Genre: Drama

Actor: Alex Waldmann, Amanda Redman, Andrew MacBean, Aoife Hinds, Billie Piper, Charity Wakefield, Charlie Roe, Charlotte Avery, Christopher Fairbank, Colin Wells, Connor Swindells, Gillian Anderson, Gordon Warnecke, Harriet Benson, Jonathan Rhodes, Jordan Kouamé, Kate Fleetwood, Keeley Hawes, Lia Williams, Mark Noble, Mia Threapleton, Nicholas A. Newman, Nicholas Murchie, Paul Popplewell, Raffaello Degruttola, Richard Goulding, Romola Garai, Rufus Sewell, Tim Bentinck, Vangelis Christodoulou, Zach Colton

Director: Philip Martin

The Bloody Hundredth was produced as an accompaniment to fellow Apple TV+ production Masters of the Air, and it shows. In writing and editing, it doesn’t feel grand enough to stand on its own despite having big stars like Tom Hanks and Steven Spielberg come in and lend their presence. That said, it’s still a compelling story, made even more valuable by the real-life heroes who recall their experiences onscreen. This, plus the rich archival footage that accompanies them, is what makes an otherwise straightforward documentary well worth watching.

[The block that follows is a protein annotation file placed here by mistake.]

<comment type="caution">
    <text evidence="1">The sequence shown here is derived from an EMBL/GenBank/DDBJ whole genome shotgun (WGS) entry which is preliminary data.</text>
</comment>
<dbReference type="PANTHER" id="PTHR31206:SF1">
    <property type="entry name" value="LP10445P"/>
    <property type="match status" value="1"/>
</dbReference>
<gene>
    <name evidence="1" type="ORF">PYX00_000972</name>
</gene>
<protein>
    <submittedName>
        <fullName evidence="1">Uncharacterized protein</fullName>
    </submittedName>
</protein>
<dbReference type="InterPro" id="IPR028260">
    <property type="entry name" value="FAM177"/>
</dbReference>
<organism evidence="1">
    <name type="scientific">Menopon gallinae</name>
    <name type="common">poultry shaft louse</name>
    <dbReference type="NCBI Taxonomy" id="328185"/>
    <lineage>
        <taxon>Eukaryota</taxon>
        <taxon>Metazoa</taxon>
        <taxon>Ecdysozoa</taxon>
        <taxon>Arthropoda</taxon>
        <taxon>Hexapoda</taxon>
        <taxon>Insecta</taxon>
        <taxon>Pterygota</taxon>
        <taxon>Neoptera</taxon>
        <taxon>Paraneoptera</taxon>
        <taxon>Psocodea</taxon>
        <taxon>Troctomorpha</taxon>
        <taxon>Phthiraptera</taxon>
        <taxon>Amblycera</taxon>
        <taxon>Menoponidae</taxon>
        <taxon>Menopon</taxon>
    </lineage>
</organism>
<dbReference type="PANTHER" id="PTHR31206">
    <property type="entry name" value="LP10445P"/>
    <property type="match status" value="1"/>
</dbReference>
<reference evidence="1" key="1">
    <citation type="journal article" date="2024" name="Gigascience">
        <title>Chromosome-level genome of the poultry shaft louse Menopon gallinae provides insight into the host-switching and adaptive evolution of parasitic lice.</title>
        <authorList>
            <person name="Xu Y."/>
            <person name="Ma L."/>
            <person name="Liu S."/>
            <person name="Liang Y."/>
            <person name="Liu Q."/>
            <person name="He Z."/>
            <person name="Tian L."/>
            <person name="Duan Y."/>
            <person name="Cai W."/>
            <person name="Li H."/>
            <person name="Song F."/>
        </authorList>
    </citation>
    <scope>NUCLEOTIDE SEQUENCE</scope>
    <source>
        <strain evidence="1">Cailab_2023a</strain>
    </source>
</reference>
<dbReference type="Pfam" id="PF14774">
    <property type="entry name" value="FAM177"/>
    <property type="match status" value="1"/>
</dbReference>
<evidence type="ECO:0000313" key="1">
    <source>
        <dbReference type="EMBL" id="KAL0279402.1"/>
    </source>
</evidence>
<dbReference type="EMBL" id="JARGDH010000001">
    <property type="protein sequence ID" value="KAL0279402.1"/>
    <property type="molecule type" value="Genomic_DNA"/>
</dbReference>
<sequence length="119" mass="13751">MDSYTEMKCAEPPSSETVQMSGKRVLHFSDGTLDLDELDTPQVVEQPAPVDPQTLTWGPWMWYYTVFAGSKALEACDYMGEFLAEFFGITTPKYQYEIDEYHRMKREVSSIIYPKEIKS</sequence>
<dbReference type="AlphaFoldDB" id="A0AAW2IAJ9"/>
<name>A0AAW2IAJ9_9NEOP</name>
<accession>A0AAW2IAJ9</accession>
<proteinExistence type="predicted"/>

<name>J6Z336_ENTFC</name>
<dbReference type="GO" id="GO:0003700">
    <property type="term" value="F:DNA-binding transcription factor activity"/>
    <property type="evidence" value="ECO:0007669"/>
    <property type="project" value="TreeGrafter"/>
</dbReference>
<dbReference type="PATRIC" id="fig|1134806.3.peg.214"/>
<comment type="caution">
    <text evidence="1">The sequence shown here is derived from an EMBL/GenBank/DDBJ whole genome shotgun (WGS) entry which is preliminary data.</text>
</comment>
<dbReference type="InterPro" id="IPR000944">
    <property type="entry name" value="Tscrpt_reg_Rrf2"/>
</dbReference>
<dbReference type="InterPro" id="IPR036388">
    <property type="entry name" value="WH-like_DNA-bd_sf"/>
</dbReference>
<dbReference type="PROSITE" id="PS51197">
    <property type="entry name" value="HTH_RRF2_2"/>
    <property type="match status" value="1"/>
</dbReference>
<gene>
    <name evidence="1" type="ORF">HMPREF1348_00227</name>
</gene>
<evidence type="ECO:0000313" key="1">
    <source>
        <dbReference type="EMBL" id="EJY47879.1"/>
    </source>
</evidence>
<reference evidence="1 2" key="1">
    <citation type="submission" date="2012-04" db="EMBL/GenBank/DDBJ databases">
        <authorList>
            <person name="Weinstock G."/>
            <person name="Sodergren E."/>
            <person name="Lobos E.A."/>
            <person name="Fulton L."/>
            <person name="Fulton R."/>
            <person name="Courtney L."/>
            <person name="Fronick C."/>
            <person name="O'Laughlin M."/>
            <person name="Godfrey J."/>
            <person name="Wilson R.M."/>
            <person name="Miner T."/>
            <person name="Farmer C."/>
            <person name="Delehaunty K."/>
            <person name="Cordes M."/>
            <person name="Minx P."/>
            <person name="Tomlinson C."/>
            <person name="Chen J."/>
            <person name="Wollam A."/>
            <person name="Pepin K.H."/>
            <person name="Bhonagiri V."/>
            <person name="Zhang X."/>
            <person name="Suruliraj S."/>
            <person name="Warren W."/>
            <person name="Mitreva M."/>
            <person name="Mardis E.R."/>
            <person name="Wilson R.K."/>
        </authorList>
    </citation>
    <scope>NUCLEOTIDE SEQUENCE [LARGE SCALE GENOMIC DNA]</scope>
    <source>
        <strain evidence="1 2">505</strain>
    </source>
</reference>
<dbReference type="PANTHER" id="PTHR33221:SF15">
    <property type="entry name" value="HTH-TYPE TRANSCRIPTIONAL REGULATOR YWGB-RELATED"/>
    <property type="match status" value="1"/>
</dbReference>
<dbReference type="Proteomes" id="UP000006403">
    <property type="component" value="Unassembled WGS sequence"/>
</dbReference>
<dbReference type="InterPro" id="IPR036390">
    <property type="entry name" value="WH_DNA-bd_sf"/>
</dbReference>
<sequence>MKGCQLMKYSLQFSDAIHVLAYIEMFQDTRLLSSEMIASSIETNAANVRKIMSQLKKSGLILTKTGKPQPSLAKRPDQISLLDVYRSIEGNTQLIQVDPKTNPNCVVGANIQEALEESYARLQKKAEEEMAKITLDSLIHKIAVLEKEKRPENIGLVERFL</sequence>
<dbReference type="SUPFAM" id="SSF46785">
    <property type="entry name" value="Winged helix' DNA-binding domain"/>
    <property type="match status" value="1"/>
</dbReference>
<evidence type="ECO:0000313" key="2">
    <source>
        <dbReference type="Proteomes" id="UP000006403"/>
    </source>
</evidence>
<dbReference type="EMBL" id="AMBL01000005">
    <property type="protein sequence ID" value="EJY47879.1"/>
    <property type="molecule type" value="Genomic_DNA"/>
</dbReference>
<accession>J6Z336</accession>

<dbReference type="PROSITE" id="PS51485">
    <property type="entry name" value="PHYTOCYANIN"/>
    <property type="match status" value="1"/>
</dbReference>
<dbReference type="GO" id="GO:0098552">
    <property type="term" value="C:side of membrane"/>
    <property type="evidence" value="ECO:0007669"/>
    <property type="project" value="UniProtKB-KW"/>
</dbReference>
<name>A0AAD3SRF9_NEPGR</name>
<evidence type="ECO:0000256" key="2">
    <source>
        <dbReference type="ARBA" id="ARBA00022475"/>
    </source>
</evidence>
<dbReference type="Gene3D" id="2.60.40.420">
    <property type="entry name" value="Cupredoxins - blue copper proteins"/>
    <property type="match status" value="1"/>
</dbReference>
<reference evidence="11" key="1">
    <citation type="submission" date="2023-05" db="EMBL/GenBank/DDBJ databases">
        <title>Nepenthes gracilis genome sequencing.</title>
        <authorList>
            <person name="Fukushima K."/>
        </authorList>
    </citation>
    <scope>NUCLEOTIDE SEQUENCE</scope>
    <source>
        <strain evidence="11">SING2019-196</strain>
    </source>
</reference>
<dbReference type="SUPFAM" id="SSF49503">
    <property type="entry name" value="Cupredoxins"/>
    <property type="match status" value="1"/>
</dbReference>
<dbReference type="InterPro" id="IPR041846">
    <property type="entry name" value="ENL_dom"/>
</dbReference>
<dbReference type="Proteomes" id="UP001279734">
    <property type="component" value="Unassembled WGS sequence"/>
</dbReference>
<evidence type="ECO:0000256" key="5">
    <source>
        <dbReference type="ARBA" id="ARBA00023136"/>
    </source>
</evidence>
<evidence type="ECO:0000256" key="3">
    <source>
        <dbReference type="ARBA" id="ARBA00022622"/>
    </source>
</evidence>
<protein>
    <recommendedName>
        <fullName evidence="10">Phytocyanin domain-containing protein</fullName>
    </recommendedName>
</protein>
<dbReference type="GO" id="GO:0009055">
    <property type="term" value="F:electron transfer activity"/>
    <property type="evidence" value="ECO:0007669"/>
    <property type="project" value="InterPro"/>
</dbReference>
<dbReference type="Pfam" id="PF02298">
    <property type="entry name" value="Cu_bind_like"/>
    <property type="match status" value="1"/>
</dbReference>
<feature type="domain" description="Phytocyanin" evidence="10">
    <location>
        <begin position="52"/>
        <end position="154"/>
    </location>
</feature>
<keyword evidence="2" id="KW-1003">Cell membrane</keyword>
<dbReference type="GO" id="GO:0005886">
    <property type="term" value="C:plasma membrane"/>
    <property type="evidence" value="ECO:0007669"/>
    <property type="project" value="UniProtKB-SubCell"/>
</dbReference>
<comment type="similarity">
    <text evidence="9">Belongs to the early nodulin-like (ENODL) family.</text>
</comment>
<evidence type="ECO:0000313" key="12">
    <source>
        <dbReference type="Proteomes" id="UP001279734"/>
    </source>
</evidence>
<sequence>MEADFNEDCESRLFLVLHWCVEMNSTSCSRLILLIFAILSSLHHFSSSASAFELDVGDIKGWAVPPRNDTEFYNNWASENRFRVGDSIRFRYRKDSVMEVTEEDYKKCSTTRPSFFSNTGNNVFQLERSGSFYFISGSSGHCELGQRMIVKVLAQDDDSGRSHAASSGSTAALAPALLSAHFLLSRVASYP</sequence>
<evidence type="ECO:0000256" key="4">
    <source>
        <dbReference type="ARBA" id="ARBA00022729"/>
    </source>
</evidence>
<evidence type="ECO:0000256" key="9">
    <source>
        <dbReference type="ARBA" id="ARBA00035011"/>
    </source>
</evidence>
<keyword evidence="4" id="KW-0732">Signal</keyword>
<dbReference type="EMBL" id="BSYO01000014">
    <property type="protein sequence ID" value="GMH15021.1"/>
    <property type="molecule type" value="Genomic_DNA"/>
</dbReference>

Genre: Documentary, History, War

Actor: Adolf Hitler, Dwight D. Eisenhower, Frank Murphy, Franklin D. Roosevelt, James Stewart, John 'Lucky' Luckadoo, John A. Clark, Joseph Stalin, Robert 'Rosie' Rosenthal, Steven Spielberg, Tom Hanks, Winston Churchill

Director: Laurent Bouzereau, Mark Herzog

Rating: PG-13

For a romantic comedy with a fairy tale premise (a star falls in love with a regular person, and a much older one at that), The Idea of You is surprisingly relevant. It interweaves its romance with discussions of ageism and sexism, making it more self-aware than other movies in the same genre. But with that relevance comes a certain dryness; The Idea of You, for all its steamy scenes, lacks the sensuality and charm of a legitimate romcom. Solene is overly cautious, which doesn’t give much way to mystery and mistakes. She makes for a wise role model sure, but not necessarily a rootable heroine. If you like your romcoms to be more on the smart and predictable side, then you’ll enjoy The Idea of You. But if you prefer more hearty laughs and big gestures, then you’re better off looking for another title to stream.

Genre: Comedy, Music, Romance